Mar 24, 2021

Double trouble with TB and COVID-19: Lessons learned

Op-ed by Shu-Hua Wang, MD, GOHi director of research and implementation science and associate professor of internal medicine, and Getnet Yimer, MD, GOH LLC. eastern Africa regional director.

To date, the unprecedented COVID-19 pandemic has totaled more than 124,124,997 cases with 2,734,045 deaths worldwide. Globally, tuberculosis (TB) remains a major public health concern and a leading cause of infectious disease death. The World Health Organization (WHO) reported more than 10 million cases of active TB disease accounting for 1.4 million deaths in 2019. Preliminary reports indicate that TB case reports decreased globally by 21% in 2020. On this World TB Day, we must examine the impact that emerging diseases like COVID-19 have on TB mitigation.

The decrease in case count is due to multiple factors including diversion of TB personnel to COVID-19 mitigations efforts, interruptions in TB programmatic care and management, delay in care delivery and delay in patients seeking medical care.  

There are similarities between TB and COVID-19, such as being primarily a pulmonary disease that presents with symptoms such as cough, fever, shortness of breath, as well as being able to be mitigated by public health efforts such as wearing face masks, social distancing and hand washing.

Other similarities include increase morbidity and mortality, adverse effect in individuals with co-morbidities, elderly and immunocompromised. Disparities in racial and economic inequalities has also been identified.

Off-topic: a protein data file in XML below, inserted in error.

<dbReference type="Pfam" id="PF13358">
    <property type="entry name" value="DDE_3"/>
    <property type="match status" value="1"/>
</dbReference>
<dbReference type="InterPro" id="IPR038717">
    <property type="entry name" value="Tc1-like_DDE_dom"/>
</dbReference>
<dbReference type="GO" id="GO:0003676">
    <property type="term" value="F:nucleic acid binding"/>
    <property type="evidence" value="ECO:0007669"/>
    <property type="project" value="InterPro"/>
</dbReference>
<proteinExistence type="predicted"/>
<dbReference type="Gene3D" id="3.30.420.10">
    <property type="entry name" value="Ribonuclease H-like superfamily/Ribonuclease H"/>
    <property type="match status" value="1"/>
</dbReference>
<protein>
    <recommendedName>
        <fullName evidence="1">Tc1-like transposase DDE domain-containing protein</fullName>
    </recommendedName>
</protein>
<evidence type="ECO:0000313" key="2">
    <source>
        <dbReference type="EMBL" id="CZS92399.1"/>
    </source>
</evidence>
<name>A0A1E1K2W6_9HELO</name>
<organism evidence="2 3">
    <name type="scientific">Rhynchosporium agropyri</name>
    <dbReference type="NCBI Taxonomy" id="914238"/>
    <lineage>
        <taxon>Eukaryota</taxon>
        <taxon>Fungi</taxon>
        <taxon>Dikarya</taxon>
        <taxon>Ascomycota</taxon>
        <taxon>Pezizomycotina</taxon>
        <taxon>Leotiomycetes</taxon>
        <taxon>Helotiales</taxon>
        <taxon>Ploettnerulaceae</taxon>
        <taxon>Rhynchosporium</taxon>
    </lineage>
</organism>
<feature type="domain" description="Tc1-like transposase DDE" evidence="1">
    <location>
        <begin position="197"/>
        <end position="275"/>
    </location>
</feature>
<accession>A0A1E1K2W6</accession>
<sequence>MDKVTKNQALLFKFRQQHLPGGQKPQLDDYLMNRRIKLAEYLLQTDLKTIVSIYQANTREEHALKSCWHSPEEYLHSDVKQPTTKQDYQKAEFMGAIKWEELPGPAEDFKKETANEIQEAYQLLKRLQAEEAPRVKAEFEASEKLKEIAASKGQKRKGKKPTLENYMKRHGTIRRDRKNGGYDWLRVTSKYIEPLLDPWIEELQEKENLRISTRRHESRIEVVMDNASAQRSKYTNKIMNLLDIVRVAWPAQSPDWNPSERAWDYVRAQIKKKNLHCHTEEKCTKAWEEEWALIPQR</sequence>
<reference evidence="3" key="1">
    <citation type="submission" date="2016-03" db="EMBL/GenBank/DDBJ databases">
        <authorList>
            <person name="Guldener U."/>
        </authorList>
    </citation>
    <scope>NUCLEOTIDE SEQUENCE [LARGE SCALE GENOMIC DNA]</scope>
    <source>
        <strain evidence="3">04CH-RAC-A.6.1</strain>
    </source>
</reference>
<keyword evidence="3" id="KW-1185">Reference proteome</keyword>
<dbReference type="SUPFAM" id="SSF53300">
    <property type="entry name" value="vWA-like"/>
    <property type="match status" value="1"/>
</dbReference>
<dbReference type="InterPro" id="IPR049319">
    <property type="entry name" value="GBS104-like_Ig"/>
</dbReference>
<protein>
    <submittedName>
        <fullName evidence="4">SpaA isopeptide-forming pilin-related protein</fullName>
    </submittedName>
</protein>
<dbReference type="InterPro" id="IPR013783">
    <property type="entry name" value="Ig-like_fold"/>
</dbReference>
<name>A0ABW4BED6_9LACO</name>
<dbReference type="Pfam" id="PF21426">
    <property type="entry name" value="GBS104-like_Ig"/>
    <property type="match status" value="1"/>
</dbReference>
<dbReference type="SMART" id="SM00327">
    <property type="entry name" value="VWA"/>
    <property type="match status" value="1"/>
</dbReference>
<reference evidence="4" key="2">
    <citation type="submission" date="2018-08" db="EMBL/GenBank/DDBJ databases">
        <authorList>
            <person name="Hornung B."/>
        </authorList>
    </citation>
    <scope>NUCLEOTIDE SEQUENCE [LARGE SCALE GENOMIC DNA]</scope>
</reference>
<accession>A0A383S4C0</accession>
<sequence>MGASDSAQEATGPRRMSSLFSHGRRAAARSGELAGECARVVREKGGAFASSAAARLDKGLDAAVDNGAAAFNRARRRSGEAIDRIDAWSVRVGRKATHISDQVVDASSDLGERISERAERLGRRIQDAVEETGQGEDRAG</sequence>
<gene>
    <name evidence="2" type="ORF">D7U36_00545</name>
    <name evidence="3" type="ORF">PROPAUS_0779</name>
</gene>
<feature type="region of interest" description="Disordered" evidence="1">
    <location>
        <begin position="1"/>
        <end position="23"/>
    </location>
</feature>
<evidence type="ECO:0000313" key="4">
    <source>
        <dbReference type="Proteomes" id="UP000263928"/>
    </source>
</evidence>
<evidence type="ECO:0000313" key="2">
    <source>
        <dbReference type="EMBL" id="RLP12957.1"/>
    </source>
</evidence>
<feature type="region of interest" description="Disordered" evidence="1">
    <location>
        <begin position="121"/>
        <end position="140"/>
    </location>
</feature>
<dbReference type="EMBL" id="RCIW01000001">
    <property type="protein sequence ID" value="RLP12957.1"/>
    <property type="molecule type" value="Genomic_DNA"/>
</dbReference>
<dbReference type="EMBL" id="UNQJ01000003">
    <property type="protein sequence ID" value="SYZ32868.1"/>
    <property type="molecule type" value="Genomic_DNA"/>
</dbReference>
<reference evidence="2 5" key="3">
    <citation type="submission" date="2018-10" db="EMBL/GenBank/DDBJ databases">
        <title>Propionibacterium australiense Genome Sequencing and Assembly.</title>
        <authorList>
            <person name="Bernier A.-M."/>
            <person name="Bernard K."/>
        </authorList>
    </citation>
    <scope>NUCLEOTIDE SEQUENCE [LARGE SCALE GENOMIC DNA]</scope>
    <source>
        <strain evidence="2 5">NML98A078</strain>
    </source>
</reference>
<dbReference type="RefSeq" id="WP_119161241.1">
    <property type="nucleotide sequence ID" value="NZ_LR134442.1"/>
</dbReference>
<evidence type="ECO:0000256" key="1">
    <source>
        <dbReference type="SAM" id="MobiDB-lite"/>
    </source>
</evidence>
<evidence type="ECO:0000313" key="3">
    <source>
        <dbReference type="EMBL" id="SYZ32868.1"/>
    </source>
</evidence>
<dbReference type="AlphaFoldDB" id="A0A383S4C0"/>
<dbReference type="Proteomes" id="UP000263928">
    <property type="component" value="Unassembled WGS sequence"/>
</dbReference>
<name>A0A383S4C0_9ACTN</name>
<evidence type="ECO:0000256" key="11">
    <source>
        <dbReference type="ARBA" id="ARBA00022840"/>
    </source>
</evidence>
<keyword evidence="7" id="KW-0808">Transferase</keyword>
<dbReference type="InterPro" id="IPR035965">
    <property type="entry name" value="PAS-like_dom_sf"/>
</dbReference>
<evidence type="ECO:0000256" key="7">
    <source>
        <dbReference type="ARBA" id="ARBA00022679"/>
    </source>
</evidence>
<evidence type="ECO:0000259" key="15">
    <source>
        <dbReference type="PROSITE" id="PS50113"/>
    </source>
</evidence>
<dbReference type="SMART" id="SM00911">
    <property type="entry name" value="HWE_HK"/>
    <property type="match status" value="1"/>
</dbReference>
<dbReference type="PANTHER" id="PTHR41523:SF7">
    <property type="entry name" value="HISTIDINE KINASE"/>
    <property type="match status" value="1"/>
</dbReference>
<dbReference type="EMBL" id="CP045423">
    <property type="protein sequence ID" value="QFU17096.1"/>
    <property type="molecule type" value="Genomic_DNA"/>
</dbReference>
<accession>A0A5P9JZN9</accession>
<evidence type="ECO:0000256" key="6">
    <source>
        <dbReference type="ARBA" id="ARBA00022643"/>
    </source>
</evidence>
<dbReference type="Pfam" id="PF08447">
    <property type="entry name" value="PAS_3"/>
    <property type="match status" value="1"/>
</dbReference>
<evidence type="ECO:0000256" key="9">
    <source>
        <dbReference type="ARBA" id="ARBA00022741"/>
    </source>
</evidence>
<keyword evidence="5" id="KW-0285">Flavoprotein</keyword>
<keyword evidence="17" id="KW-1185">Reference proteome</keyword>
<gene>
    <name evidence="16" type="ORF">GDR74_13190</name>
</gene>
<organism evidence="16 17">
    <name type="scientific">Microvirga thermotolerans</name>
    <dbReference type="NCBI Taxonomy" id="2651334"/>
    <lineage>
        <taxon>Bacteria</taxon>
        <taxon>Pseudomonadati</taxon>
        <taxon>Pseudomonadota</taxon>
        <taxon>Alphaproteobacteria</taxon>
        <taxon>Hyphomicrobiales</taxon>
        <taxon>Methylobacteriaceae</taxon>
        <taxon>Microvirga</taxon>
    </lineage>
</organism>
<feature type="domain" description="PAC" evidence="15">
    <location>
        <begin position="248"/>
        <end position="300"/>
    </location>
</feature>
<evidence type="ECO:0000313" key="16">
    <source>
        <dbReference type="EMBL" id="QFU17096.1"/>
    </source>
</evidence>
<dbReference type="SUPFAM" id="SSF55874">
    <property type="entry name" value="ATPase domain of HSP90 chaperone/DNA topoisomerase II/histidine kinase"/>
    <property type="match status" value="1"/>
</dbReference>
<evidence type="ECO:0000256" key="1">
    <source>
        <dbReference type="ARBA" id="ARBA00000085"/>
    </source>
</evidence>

If we are to meet the United Nations Sustainable Development Goals (SDGs) of ending the TB epidemic by 2030, major public and private changes are necessary including rapid test diagnostic development and scale-up, rapid vaccine development and implementation effort, and increase of laboratory and personnel capacity. These efforts are needed for COVID-19, TB and in preparation for other emerging infectious disease in the future.

The Ohio State University Global One Health initiative (GOHi) has been working on different TB projects in Ethiopia, Guatemala, China and locally in Columbus, Ohio.

In Ethiopia, GOHi has been involved in several COVID-19 activities including strengthening the surveillance system through training and deployment of officers, conducting a multistage, nationwide assessment of non-pharmaceutical interventions, sero-surveillance of COVID-19 prevalence, supporting the prioritization of COVID-19 research topics and laboratory capacity.

The world is at a pivotal point. GOHi's efforts must continue in the future and support is needed.